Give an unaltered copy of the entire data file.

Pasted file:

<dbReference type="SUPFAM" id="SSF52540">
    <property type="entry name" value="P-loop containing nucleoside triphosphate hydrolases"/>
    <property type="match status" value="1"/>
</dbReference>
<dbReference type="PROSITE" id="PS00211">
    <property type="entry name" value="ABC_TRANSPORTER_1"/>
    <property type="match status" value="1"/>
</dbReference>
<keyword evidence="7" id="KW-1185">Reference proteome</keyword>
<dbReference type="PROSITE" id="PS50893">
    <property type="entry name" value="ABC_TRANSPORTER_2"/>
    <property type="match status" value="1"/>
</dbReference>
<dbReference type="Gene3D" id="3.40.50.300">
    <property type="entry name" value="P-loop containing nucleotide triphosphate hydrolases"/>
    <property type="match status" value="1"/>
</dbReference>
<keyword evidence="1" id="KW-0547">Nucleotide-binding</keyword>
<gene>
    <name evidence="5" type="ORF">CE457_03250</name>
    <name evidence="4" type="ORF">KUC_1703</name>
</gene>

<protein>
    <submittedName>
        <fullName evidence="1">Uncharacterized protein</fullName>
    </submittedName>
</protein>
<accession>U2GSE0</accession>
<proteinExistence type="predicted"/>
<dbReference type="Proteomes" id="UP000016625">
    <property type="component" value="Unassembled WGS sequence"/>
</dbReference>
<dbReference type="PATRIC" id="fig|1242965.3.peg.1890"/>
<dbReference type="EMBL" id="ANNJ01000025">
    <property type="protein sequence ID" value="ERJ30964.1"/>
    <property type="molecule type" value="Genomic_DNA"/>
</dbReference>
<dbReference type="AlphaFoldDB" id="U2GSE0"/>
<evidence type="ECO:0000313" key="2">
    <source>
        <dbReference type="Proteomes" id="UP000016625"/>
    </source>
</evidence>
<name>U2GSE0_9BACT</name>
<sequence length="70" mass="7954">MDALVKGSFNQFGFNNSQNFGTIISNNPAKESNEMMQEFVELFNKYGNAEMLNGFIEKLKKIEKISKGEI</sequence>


<dbReference type="SUPFAM" id="SSF52540">
    <property type="entry name" value="P-loop containing nucleoside triphosphate hydrolases"/>
    <property type="match status" value="1"/>
</dbReference>
<dbReference type="PROSITE" id="PS00211">
    <property type="entry name" value="ABC_TRANSPORTER_1"/>
    <property type="match status" value="1"/>
</dbReference>
<keyword evidence="7" id="KW-1185">Reference proteome</keyword>
<dbReference type="PROSITE" id="PS50893">
    <property type="entry name" value="ABC_TRANSPORTER_2"/>
    <property type="match status" value="1"/>
</dbReference>
<dbReference type="Gene3D" id="3.40.50.300">
    <property type="entry name" value="P-loop containing nucleotide triphosphate hydrolases"/>
    <property type="match status" value="1"/>
</dbReference>
<keyword evidence="1" id="KW-0547">Nucleotide-binding</keyword>
<gene>
    <name evidence="5" type="ORF">CE457_03250</name>
    <name evidence="4" type="ORF">KUC_1703</name>
</gene>

<protein>
    <submittedName>
        <fullName evidence="1">Uncharacterized protein</fullName>
    </submittedName>
</protein>
<accession>U2GSE0</accession>
<proteinExistence type="predicted"/>
<dbReference type="Proteomes" id="UP000016625">
    <property type="component" value="Unassembled WGS sequence"/>
</dbReference>
<dbReference type="PATRIC" id="fig|1242965.3.peg.1890"/>
<dbReference type="EMBL" id="ANNJ01000025">
    <property type="protein sequence ID" value="ERJ30964.1"/>
    <property type="molecule type" value="Genomic_DNA"/>
</dbReference>
<dbReference type="AlphaFoldDB" id="U2GSE0"/>
<evidence type="ECO:0000313" key="2">
    <source>
        <dbReference type="Proteomes" id="UP000016625"/>
    </source>
</evidence>
<name>U2GSE0_9BACT</name>
<sequence length="70" mass="7954">MDALVKGSFNQFGFNNSQNFGTIISNNPAKESNEMMQEFVELFNKYGNAEMLNGFIEKLKKIEKISKGEI</sequence>